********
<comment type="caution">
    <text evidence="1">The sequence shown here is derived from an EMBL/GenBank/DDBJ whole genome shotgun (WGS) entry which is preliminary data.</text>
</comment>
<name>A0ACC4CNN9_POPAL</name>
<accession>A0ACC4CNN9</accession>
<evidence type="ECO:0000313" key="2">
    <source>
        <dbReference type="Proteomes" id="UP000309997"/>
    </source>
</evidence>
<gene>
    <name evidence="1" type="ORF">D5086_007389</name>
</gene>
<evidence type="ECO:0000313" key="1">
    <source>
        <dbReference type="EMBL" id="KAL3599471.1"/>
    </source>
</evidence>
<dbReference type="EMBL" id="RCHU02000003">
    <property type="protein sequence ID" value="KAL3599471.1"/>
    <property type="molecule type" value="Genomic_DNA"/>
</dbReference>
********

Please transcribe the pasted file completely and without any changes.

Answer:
<comment type="caution">
    <text evidence="1">The sequence shown here is derived from an EMBL/GenBank/DDBJ whole genome shotgun (WGS) entry which is preliminary data.</text>
</comment>
<name>A0ACC4CNN9_POPAL</name>
<accession>A0ACC4CNN9</accession>
<evidence type="ECO:0000313" key="2">
    <source>
        <dbReference type="Proteomes" id="UP000309997"/>
    </source>
</evidence>
<gene>
    <name evidence="1" type="ORF">D5086_007389</name>
</gene>
<evidence type="ECO:0000313" key="1">
    <source>
        <dbReference type="EMBL" id="KAL3599471.1"/>
    </source>
</evidence>
<dbReference type="EMBL" id="RCHU02000003">
    <property type="protein sequence ID" value="KAL3599471.1"/>
    <property type="molecule type" value="Genomic_DNA"/>
</dbReference>